Values in Action: How the culture platform is the “secret sauce” for patients and teams
Over the next several months, regular articles will explain how the culture platform shows up in daily life at Cook Children’s Health Care System. The articles will highlight our values: kindness, collaboration, imagination, generosity, respect, and safety, demonstrating that all are alive and well, thanks to staff members putting them to work in ways that make Cook Children’s a better place to work and heal.
By Malinda Mason Miller
About four years ago, Kathy McLean, Vice President of Brand and Team Experience, felt something was a little out of alignment at Cook Children’s. Kathy and her team realized that the way the Marketing team showed Cook Children’s didn’t entirely reflect the experience patients, families, health plan members, and employees have here. They wanted to let the “secret sauce” of Cook Children’s shine through.
“Looking back, I believe there was a disconnect,” Kathy said. “The experience felt by hospitalized children, their parents, and even the staff serving them was different from the picture we were painting in the community about what it’s like to come to Cook Children’s.
“On one hand, the message and tone were professional and very corporate. But working with patients, the feeling is much more like a family than an all-business-all-the-time corporation. You see a real bond between our families and the people who provide care for them. In fact, it felt like, not only were we not capturing the magic – how special the care is here, but we also didn’t know how to begin to talk about it.”
The ‘secret sauce’ needed to be codified, written down, and expressed. That way, incredible employees who were caring for patients and their families day in and day out, not to mention caring for fellow employees, had a defined sense of the values they embody.
The task of putting the culture on paper was daunting. It would take people at all levels to define what they do intentionally each day in their work caring for kids.
“What better way to honor patients,” said Wini King, Senior Vice President, Chief of Communications, Inclusion, Diversity, and Equity. “All employees – from behind the scenes to those on the front line – put our culture font and center for the kids.”
The challenge would be figuring out a way to talk about something as nuanced and intangible as magic.
Leadership makes magic happen with support.
Rick Merrill, President and Chief Executive Officer, and Keith Holtz, Chief Administrative Officer, quickly came on board with the work and led the way as executive champions. Along with Kathy and her team, they took the idea of building a culture platform to leadership. The leadership team created a culture council to guide the work and they agreed that, although it would take time and energy from all levels of staff, it was an initiative worth pursuing.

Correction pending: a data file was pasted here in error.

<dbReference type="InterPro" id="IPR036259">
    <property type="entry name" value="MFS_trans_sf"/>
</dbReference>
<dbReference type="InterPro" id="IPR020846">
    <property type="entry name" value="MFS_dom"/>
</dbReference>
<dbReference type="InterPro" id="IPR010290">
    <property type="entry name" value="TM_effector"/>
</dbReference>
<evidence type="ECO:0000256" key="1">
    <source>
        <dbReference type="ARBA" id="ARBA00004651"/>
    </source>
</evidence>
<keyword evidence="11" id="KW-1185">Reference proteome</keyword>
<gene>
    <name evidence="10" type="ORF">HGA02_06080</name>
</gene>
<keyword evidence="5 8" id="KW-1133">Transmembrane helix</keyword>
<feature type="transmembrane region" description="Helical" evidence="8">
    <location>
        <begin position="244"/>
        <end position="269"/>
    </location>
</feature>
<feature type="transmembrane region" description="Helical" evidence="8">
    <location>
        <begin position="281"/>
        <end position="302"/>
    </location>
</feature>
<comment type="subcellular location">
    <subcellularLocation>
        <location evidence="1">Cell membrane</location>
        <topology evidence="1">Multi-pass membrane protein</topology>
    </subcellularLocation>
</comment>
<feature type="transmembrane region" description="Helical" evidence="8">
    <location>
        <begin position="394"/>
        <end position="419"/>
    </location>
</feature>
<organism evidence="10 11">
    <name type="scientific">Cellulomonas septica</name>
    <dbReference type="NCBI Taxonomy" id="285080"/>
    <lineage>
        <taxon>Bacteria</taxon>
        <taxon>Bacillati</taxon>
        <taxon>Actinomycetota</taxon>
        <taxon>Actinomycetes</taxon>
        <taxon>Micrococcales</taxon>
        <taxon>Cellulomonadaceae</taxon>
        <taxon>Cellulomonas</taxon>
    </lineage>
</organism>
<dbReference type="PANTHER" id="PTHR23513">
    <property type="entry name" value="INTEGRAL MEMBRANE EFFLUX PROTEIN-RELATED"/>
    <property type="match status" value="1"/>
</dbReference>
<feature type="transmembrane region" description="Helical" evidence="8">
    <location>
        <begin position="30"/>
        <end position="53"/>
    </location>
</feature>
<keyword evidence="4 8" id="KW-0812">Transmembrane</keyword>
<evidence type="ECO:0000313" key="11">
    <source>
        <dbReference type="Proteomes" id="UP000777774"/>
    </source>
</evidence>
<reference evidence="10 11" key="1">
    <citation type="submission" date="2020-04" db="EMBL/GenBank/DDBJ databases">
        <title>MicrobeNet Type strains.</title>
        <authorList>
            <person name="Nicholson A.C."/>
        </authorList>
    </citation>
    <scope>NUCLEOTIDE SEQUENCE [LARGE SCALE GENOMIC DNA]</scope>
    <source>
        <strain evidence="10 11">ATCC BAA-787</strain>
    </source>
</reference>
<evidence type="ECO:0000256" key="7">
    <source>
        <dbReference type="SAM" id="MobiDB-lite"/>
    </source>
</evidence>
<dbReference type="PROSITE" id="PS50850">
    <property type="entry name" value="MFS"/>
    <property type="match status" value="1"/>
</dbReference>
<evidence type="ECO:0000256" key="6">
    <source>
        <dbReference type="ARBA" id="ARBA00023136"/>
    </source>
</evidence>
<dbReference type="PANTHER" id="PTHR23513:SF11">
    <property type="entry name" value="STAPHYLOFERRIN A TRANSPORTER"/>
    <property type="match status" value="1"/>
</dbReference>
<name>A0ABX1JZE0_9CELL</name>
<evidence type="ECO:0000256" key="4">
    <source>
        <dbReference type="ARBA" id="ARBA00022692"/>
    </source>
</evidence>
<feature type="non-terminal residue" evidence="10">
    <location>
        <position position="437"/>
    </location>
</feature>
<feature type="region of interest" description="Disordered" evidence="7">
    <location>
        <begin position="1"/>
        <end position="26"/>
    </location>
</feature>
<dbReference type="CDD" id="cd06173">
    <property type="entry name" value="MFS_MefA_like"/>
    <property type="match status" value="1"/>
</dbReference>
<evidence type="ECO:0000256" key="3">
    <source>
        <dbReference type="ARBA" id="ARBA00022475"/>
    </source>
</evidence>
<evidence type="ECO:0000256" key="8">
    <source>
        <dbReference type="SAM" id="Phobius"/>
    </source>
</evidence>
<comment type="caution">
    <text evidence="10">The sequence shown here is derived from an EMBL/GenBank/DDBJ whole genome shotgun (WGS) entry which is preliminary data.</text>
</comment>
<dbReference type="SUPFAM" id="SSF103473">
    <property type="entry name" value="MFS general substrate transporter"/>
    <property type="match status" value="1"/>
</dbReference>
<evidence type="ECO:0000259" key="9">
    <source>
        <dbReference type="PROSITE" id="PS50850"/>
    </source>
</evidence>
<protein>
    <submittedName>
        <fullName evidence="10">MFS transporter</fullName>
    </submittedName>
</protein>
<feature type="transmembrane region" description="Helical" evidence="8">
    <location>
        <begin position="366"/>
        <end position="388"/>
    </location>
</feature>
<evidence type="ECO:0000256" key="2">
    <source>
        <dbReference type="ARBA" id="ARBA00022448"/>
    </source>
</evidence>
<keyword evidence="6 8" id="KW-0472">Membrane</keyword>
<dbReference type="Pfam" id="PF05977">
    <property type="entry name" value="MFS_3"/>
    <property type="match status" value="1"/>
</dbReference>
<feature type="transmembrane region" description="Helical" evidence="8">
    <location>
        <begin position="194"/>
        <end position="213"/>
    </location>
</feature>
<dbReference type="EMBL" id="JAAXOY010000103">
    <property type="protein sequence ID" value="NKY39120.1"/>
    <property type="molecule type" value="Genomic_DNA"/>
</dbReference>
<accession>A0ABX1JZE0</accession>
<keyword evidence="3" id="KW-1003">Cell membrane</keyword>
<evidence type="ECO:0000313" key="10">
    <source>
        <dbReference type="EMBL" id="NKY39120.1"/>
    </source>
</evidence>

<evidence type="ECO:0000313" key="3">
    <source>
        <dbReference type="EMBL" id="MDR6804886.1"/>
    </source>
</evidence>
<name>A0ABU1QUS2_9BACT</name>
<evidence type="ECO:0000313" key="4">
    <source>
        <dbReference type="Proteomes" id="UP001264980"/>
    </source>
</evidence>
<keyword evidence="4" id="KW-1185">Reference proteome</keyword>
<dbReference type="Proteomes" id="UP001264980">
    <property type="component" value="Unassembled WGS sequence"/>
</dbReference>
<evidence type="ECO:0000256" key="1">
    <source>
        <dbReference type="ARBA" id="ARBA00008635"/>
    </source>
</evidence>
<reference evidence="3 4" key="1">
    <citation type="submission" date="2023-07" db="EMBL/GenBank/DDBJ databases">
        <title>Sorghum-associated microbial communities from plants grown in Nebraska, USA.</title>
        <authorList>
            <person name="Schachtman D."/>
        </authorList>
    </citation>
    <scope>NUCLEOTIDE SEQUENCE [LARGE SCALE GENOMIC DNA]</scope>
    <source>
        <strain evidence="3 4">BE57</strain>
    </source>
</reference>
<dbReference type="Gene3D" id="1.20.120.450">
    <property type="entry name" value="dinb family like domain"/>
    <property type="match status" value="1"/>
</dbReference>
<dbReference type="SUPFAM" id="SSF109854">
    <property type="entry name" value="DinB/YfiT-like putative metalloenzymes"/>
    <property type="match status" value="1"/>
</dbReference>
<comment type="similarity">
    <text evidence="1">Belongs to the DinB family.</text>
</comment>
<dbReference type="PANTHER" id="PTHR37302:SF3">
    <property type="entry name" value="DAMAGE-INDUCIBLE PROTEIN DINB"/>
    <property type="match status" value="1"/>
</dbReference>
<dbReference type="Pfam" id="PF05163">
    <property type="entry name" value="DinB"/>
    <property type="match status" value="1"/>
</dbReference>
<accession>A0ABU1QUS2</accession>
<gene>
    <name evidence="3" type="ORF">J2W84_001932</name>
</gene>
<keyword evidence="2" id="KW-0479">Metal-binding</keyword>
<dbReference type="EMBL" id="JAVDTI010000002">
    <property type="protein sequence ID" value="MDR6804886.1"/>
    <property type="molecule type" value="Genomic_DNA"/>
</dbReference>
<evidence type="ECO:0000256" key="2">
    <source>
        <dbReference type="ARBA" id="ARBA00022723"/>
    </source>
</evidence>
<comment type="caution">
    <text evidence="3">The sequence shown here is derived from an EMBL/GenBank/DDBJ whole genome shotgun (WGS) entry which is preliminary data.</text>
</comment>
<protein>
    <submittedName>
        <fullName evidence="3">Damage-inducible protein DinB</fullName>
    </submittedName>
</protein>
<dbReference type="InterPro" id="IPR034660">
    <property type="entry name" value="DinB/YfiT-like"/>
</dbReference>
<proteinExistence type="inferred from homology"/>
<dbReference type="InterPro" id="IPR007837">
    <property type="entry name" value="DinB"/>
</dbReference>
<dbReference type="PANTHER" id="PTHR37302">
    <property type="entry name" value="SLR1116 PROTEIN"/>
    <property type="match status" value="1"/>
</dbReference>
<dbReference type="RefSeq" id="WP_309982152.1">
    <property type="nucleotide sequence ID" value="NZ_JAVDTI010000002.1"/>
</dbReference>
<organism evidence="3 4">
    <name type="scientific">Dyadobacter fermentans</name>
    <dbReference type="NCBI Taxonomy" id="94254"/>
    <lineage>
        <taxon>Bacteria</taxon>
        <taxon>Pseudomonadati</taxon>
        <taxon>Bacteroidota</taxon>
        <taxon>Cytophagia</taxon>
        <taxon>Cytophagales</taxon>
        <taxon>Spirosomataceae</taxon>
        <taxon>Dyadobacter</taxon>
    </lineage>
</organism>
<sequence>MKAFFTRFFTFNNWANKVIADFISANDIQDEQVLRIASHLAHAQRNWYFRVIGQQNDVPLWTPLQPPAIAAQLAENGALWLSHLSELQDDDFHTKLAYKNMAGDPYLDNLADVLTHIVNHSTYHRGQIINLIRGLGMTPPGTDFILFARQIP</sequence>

The heavy lifting and deep thinking about why Cook Children’s is so different – identifying the secret sauce – would take years and major critical thinking across the board to get right. If it took magic to accomplish it, the culture council would see it through. And so would all walks of staff at Cook Children’s.
There would be challenges along the way.
The most obvious difficulty in the process of creating a culture platform is that it must not come from a top-down approach, or it may never be fully embraced. It’s critical that those building the platform not only buy into it, but feel it in their hearts.
Questions would come up that would require answers:
- How does a team define what caring deeply about patients looks like on paper?
- How does a platform, once defined, get trained and processed, so that it sticks?
- How does a culture make a business stronger and more competitive, more effective?
- How does the internal team live out the pinky promise, “everything for the child,” and still support the staff’s well-being and protect against burnout?
One thing was certain: the final product would be based on input from the many layers of people inspiring the culture, from the bottom up.
All of these questions and many more came up during the process, and to some leadership team members like Megan Chavez, Vice President of the Cook Children’s Experience, the answers are as important as the questions.
“You cannot pour from an empty cup,” Megan said, referring to the latter question. “To be present for our families, our teams must be healthy. Everything for the child starts with our own well-being. It starts with us.”
The culture platform is the same: it is the employees and the way they care for and nurture patients. It’s simple; the culture is the employees, and the special way they care for people including each other.
What isn’t simple is training new employees on a culture that was defined prior to when an employee may have joined Cook Children’s. We'll discuss this challenge in Part 2 of this Values in Action series.